Thursday, March 06, 2008

Times Leaves by Barbara Bialick Reviewed by Luke Salisbury

Times Leaves by Barbara Bialick
reviewed by Luke Salisbury
( Ibbetson Press, 2007)

Poets, it seems, will not give a book of poetry a bad review. The poetry world seems to be one happy family, as opposed to the fiction jungle where firing out a bad review can be a badge of honor and taste, or as Bob Dylan once put it, "Your loss is my gain."

I'm not a poet, so my praise for Barbara Bialick's Time Leaves, comes from the jungle, not the communal smiley face. This is a fine little book. Ms. Bialick writes from the heart of the Baby Boom generation. Her concerns are aging, peace, remembering the worlds of parents and grandparents, Israel, divorce, Detroit. The insights, and fine,clean, language, are clear-sighted, never warped by nostalgia, bitterness or self-pity.

In "'Good Shabbes' Sestina," after being warned by her grandmother not to waste time watching My Friend Flicka (That's the heart of a 1950s childhood and a lousy show as I recall), the poet and her brother "head from our grandparents' den to the room of Yiddish, smell the Maxwell House coffee, "sit at an olden, carved wood table from another time," and sense "the sepia ghosts of my great grandparents."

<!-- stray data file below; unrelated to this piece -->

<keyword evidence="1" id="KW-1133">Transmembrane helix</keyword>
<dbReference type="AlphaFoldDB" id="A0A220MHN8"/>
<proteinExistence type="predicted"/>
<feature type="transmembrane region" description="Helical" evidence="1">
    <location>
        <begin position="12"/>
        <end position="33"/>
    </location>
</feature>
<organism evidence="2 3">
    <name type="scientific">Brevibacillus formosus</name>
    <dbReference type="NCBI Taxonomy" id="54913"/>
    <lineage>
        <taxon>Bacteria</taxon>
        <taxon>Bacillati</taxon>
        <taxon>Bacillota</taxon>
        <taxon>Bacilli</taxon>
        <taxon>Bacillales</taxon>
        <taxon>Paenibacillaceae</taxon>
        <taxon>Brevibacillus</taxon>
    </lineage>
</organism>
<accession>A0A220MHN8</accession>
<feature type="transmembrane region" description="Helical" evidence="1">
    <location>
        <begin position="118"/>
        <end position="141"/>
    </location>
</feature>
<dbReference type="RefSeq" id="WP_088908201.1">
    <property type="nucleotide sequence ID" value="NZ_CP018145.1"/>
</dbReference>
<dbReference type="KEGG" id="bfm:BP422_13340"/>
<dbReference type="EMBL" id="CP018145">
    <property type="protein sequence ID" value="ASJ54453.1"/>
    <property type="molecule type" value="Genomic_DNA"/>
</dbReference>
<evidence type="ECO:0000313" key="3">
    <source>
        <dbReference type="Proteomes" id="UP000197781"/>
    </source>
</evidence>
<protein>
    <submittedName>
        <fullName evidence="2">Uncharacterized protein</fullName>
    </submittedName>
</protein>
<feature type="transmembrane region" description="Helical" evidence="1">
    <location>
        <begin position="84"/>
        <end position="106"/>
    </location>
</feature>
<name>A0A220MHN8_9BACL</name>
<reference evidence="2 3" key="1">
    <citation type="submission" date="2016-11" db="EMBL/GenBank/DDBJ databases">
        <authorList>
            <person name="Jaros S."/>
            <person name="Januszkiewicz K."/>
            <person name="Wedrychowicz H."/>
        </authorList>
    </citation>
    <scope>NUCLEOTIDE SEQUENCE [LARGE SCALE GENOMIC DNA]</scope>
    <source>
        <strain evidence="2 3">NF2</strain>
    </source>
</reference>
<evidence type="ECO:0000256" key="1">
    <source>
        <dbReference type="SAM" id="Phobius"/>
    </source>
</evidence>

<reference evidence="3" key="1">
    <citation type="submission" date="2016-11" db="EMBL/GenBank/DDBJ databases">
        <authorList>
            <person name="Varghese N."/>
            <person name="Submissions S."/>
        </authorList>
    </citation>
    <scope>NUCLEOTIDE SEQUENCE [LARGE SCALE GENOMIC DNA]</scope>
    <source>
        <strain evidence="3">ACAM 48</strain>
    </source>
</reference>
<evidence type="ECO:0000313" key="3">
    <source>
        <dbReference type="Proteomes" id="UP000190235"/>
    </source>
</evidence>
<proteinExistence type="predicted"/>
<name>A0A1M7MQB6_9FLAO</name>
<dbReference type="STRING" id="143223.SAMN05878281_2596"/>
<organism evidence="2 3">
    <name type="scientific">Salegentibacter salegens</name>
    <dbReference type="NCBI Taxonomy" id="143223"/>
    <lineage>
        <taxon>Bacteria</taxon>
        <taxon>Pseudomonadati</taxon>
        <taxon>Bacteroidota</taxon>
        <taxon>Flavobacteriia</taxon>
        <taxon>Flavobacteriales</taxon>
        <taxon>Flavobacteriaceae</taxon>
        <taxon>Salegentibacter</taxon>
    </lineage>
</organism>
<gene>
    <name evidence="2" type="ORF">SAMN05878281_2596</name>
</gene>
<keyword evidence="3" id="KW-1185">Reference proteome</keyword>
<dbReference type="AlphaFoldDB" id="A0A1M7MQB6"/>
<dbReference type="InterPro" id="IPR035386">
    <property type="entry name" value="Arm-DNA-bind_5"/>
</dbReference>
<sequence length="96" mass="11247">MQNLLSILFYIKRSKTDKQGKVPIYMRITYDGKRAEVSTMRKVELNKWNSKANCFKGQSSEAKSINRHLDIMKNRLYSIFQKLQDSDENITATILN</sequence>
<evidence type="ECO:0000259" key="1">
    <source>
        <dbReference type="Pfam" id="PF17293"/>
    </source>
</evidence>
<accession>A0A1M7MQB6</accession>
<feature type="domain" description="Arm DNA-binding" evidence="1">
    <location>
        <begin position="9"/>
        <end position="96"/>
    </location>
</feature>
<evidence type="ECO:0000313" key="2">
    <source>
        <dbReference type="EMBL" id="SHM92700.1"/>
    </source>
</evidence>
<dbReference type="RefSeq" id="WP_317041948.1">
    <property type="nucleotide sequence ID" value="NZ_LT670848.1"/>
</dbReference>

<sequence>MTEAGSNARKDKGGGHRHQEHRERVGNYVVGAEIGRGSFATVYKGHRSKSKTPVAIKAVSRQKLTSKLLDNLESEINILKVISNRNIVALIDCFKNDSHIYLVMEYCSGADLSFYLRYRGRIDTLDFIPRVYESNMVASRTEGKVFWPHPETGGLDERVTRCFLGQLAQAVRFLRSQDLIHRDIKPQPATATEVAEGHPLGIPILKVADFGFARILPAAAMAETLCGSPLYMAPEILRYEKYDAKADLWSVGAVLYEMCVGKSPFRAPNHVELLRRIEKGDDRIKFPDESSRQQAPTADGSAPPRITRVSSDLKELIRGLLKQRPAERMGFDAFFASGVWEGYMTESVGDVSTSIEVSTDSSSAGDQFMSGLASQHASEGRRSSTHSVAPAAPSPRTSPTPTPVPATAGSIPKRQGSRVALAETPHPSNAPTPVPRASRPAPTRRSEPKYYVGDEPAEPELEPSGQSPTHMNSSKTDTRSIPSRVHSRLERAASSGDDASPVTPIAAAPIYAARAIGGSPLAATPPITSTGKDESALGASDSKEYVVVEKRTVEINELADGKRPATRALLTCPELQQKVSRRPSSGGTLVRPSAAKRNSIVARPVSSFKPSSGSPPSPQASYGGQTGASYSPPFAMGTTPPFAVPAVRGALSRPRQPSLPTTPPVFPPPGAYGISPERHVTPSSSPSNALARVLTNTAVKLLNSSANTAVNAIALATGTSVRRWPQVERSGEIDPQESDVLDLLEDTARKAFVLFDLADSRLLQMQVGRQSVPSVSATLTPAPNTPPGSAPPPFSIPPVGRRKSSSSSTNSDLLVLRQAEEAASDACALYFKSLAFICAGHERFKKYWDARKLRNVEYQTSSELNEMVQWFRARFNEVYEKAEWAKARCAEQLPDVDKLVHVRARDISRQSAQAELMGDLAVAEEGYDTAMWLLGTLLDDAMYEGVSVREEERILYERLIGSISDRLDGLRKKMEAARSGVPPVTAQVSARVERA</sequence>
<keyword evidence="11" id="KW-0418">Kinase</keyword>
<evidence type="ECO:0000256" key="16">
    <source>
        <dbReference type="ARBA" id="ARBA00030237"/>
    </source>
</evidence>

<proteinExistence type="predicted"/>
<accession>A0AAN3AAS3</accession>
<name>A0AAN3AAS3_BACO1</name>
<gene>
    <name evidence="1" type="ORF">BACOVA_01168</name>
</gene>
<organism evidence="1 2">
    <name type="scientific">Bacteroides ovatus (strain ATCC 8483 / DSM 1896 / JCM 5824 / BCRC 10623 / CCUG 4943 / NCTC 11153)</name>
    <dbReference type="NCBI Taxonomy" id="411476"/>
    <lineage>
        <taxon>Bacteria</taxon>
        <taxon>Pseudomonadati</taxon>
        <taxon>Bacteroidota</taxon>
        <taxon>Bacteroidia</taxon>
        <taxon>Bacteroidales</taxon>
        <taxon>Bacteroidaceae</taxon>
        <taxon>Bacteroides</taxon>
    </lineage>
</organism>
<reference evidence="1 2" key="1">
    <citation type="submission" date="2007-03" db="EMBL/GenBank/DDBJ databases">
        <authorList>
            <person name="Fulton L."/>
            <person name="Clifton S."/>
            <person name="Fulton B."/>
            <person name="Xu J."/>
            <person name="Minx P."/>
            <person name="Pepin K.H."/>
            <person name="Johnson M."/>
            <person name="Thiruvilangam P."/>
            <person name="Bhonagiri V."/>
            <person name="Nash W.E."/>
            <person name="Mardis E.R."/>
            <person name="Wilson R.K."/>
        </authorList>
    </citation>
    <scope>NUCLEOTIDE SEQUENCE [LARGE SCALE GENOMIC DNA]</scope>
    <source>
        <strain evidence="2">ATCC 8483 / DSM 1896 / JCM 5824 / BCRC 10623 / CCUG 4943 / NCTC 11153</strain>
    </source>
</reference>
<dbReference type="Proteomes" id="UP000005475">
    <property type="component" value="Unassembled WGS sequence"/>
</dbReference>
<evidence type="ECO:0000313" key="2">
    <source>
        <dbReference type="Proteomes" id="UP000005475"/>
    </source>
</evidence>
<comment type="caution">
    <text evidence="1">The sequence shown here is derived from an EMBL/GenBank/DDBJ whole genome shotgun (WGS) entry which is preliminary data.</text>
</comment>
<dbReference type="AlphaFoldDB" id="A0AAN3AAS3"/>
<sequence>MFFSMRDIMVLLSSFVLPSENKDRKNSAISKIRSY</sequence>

"I swear I hear an old Siberian train whistle.

With an anxious hiss, I whistle
at the weirdness of aging and time."

"Detroit For Sale, 1960s" describes the poet's reaction to her neighborhood moving from the city to the suburbs. This happened en masse after the riots in '67 and '68.

"Outside the window;
'for sale signs' like cemetery stones,
from one house to the next."

"I'm scared of the new German shepard, in chains
in the garage next-door.

I'm not supposed to go outside alone.
I feel like a prisoner...
Just then, the dog in chains, begins to howl...."

There's allot in these seemingly simple lines. The fear, white-flight, new guard dog, the poet's feelings, the death of a certain urban way of life in the wake of violence and neighborhoods turning Black--it's not a simple or pleasant story, but it's here in this seemingly simple poem. Like many of Ms. Bialick's poems, there's depth and craft behind the apparent simplicity.

Time Leaves is a whistle at the weirdness of aging and time. And a fine whistle, indeed. Its tunes are tunes we all whistle. And tunes we shall all hear.

This book should be read and read again. A life has been distilled here.


* Luke Salisbury is a professor of English at Bunker Hill Community College in Boston.

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